I went back and read Cnaiur's section as he's heading to the Circumfix -- it's all inner monologue. 

How Aurang worked out that Kellhus' father was involved is a mystery.

Bolivar

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« Reply #9 on: February 12, 2016, 07:37:11 pm »
I assume they learned of him from someone who encountered him in the North, since they were tormenting Akssersians long after the Serwe interrogation.

I know it's not Akka's dream but I like to think the scene at Dagliash, Mekeretrig interrogating Seswatha for the Heron Spear is a contrast or perhaps warning Nautzera of Kellhus' impending seduction of Achamian for the Gnosis ("you will always be my friend!"), especially considering Achamian is calling him in part to let Nautzera know he is meeting with Kellhus, who will inevitably ask for it. Its much the same scene, except instead of the Agonies, "he makes us love."


I've also wondered how Seswatha got away and chalked it up to Mekeretrig being insane, and clearly not wanting to do the things he does. But what if Seswatha gave up the location of Ishual? Would be interesting if the dreams were compiled to prepare the Mandate for the coming of the Dunyain, especially with the Celmoman Prophecy featuring so prominently.

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Wilshire

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« Reply #10 on: February 12, 2016, 08:01:16 pm »
I know it's not Akka's dream but I like to think the scene at Dagliash, Mekeretrig interrogating Seswatha for the Heron Spear is a contrast or perhaps warning Nautzera of Kellhus' impending seduction of Achamian for the Gnosis ("you will always be my friend!"), especially considering Achamian is calling him in part to let Nautzera know he is meeting with Kellhus, who will inevitably ask for it. Its much the same scene, except instead of the Agonies, "he makes us love."

Thats brilliant.
One of the other conditions of possibility.

themerchant

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« Reply #11 on: February 14, 2016, 08:16:06 am »
Serwe knows about Moe, she tells Cnaiur all about it when he tries to take her back after he stabs the skinspy, how Kellhus explains that he beats her to beat himself, for succumbing to Kellhus the same way Cnaiur succumbed to his father etc etc.

I was going to try and find the quote in the book, it's after Cnaiur flees the battle but it's actually in the wiki, i went there to get the chapter headers as i only have kindle copy of book on me)

"But when he finds Serwë, another Kellhus is beating her, demanding information. He surprises the second Kellhus, stabbing him in the shoulder. The man flees, but not before Cnaiür glimpses his face crack open...Cnaiür seizes Serwë, begins dragging her to his camp. She rages at him, tells him that he beats her because she lies with Kellhus the way he had lain with Kellhus’s father. She tries to cut her own throat. "
« Last Edit: February 14, 2016, 08:26:08 am by themerchant »

MSJ

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« Reply #12 on: February 14, 2016, 04:07:04 pm »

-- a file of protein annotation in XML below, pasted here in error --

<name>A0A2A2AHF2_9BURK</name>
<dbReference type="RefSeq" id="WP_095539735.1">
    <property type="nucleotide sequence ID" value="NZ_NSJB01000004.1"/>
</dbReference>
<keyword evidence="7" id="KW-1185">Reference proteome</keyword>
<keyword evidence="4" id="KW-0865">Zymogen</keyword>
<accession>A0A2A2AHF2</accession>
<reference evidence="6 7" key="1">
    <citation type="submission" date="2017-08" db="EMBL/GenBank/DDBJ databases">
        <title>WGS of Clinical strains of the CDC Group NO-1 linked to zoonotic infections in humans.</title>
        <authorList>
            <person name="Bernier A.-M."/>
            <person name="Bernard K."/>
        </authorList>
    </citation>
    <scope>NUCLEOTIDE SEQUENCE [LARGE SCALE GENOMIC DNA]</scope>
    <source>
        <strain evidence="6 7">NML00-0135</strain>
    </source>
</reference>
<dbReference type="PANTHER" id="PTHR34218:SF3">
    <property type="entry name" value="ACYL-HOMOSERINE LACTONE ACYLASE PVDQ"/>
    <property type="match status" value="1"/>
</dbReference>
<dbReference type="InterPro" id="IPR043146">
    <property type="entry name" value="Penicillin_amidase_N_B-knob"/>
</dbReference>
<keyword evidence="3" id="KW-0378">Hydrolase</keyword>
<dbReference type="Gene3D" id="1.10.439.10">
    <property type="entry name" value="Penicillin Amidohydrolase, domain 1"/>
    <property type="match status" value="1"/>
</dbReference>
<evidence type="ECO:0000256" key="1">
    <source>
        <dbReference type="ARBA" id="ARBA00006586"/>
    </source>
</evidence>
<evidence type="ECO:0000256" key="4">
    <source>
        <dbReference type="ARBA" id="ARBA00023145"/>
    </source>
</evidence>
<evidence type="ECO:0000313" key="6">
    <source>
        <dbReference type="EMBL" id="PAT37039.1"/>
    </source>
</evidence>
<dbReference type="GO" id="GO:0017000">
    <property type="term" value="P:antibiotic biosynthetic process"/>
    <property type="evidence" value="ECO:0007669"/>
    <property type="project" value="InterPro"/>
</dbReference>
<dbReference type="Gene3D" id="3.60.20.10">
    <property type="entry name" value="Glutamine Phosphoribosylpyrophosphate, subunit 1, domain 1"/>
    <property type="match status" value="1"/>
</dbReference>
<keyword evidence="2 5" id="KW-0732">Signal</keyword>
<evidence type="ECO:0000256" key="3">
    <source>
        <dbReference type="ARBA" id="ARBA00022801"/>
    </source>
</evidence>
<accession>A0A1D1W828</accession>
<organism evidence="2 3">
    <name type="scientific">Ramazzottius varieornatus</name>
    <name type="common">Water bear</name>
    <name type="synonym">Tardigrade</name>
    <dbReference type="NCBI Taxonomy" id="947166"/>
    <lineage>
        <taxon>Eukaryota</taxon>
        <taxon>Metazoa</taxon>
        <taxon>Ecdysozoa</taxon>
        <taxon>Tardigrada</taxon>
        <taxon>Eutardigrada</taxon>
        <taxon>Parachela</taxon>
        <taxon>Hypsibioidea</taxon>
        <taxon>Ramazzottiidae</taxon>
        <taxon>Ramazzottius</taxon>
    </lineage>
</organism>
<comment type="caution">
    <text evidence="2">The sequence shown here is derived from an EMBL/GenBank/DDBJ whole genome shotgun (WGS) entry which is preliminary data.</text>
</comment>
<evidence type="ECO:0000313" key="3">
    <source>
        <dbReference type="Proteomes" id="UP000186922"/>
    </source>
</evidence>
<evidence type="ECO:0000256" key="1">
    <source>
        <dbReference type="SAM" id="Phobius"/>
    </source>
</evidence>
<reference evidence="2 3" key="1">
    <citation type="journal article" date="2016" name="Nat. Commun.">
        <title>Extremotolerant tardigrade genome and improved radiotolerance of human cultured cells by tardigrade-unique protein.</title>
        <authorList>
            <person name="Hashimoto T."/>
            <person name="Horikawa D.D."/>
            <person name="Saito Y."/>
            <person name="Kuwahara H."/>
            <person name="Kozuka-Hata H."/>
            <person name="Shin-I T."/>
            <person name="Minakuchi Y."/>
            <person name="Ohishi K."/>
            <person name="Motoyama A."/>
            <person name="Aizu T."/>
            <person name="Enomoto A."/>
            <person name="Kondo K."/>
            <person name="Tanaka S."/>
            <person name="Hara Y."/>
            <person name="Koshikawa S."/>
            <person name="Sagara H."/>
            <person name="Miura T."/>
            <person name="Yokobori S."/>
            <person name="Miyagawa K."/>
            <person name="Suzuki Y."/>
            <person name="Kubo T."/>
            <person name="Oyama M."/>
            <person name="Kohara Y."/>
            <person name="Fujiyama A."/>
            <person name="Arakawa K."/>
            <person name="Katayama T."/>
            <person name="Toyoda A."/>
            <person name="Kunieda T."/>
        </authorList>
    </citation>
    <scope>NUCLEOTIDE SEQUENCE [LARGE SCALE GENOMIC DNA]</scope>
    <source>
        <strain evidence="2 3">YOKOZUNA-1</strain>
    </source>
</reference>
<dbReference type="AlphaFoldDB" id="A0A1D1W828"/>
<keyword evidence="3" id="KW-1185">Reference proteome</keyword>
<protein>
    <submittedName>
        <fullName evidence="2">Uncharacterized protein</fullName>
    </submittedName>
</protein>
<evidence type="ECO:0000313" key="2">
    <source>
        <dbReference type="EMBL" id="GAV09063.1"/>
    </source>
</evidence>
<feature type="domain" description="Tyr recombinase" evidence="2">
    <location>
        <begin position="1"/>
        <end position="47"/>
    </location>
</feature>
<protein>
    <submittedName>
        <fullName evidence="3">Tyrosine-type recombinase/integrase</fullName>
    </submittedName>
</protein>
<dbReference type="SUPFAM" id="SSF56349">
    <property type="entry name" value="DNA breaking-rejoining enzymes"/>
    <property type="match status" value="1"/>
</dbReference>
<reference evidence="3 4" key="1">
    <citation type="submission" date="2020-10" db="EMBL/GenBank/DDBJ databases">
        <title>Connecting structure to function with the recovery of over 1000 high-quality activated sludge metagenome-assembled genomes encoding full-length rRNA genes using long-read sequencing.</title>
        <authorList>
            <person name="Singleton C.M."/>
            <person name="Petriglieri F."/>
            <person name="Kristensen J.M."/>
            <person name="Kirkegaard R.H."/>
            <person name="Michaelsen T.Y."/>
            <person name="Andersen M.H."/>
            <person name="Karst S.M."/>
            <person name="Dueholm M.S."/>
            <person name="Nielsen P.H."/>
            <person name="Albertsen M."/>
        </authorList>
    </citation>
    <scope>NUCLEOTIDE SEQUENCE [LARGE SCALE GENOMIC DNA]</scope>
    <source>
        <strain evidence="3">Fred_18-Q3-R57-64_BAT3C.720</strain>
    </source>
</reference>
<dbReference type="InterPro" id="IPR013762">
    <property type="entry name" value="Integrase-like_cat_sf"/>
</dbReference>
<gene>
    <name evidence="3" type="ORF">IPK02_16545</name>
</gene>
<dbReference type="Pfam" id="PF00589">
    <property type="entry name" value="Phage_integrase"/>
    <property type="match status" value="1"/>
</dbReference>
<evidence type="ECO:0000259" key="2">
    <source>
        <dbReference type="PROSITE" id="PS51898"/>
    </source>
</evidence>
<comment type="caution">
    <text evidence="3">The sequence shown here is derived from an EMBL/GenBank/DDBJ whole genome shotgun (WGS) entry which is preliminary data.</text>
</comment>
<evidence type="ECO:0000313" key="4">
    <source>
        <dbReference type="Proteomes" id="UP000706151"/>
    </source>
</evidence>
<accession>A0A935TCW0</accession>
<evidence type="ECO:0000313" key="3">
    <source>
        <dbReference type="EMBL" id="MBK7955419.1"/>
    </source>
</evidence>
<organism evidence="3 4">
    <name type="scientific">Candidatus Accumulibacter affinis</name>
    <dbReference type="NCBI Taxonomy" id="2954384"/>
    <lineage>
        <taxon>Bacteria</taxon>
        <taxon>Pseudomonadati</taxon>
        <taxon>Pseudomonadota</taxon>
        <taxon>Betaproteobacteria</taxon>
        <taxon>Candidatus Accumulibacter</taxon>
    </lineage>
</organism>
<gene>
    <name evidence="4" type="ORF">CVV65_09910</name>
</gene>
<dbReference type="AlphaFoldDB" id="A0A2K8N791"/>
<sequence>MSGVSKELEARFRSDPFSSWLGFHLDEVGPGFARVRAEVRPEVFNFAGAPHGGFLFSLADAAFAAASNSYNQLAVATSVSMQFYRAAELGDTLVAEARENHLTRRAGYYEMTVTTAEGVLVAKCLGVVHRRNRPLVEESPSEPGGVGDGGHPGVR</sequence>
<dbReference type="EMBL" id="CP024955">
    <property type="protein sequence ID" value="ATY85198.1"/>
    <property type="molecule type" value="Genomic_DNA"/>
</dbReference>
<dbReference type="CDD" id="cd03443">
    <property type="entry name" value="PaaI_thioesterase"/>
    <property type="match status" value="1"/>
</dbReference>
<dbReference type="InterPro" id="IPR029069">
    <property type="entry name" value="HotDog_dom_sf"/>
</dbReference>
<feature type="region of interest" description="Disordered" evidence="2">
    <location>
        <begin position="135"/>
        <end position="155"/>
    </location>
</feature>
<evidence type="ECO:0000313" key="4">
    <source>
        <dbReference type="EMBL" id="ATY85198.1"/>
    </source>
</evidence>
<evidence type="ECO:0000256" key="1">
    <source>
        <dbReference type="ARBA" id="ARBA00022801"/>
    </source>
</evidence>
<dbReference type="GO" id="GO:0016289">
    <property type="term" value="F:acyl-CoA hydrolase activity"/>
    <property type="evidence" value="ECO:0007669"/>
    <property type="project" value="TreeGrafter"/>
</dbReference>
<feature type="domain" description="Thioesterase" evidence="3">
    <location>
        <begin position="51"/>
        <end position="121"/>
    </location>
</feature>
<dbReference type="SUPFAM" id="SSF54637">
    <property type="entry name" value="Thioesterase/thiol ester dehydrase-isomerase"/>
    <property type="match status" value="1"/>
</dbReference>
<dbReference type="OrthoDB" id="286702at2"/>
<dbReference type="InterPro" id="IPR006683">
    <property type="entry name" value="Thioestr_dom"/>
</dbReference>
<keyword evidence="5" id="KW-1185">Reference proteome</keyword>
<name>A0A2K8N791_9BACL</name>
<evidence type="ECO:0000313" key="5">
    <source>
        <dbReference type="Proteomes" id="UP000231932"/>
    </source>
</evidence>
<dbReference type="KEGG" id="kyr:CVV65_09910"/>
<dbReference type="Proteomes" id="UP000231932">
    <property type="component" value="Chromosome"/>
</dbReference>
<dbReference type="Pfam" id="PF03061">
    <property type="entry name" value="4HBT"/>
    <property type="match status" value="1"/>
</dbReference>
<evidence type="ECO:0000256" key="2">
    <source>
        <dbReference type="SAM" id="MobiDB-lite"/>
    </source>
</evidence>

Merchant, yes I remember that now. Good catch.
“No. I am your end. Before your eyes I will put your seed to the knife. I will quarter your carcass and feed it to the dogs. Your bones I will grind to dust and cast to the winds. I will strike down those who speak your name or the name of your fathers, until ‘Yursalka’ becomes as meaningless as infant babble. I will blot you out, hunt down your every trace! The track of your life has come to me,

geoffrobro

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« Reply #13 on: February 16, 2016, 02:23:35 pm »
In chapter 2 when Cnaiir meets baby Moe and grasps the concept of how the Dunyain see world-born men, it leads me to believe the idea that Ses had a hand in the creation of the Dunyain. He has seen first hand the way nations and men will act even in the face of death. Like the king who hid the heron spear while other nations were destoryed, even with the threat of the No-God, men will be men.
So he at least had a hand in the making of the Dunyain civilization where he was very lucky to find the last Anasûrimbor.
"Wutrim kut mi’puru kamuir!"

Wilshire

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« Reply #14 on: March 01, 2016, 01:59:09 pm »
Just started TTT. It seems so much has been forgotten over the past few years. A lot more happens, in way more detail, than I remember.

Why yes H., as always I do.

Chapter 1

Quote
You need never kneel in my presence,” he said, waving for Achamian to join him. “You are my friend, Akka. You will always be my friend.

Oh, I just love the irony here.

Yeah loved this right in the first chapter, and then the last page of the book, "the next time ... you will kneel".

Also, I thought it was interesting that when Akka goes to do his Cants of Calling, he opens his eyes and can see the light his own eyes are casting on the ground. Like looking out through a flashlight ... How bizarre.

During that scene, again we get the "here is everywhere, everywhere is here" commentary, which is strikingly similar to Kellhus' awakening when he finishes the "the logos is without beginning or end" meditation (and the subsequent commentary when he wars for space). There are a lot of connections between sorcery and the dunyain.

It also made me wonder about the Dreams and Seswatha's escape from the wall. The Cants of Calling collapse space into a point, but what of time? The more akka concentrates, the more he feels like he is actually there, in that place of the dreams. Maybe if one concentrates hard enough, or, say, adds another  layer to the Cant, you might physically exist in the past for a brief moment. Long enough to pull the stakes from the arms and legs of the grandmaster of the Sohonc and free him ... yup, timetravel saved Seswatha :P.

And onward though TTT we go.

Notes on Chapter 1:

Quote
After millennia of practising sorcery, the Quya bore a Mark that was far, far deeper than that borne by any Schoolmen—like indigo compared with water. Despite their preternatural beauty, despite the porcelain whiteness of their skin, they seemed blasted, blackened, and withered, a husk of cinders at once animate and extinct. Some, it was said, were so deeply Marked that they couldn’t stand within a length of a Chorae without beginning to salt.

An interesting aside we are given about the deepness of the Mark and Chorae.

It took thousand and thousands of years of working sorcery to have this small reaction (salting at  about 3 feet [or about 1.5 meters] from a chorae). Its doubtful that any human sorcerer would ever achieve this kind of expanded reaction to chorae.
However its still fascinating to me that there is an increase effect at all. Like somehow the bruise permeates far beyond your own body, if deep enough. The fringe edges of your existence, or your soul, actually gets larger with use of sorcery somehow.
One of the other conditions of possibility.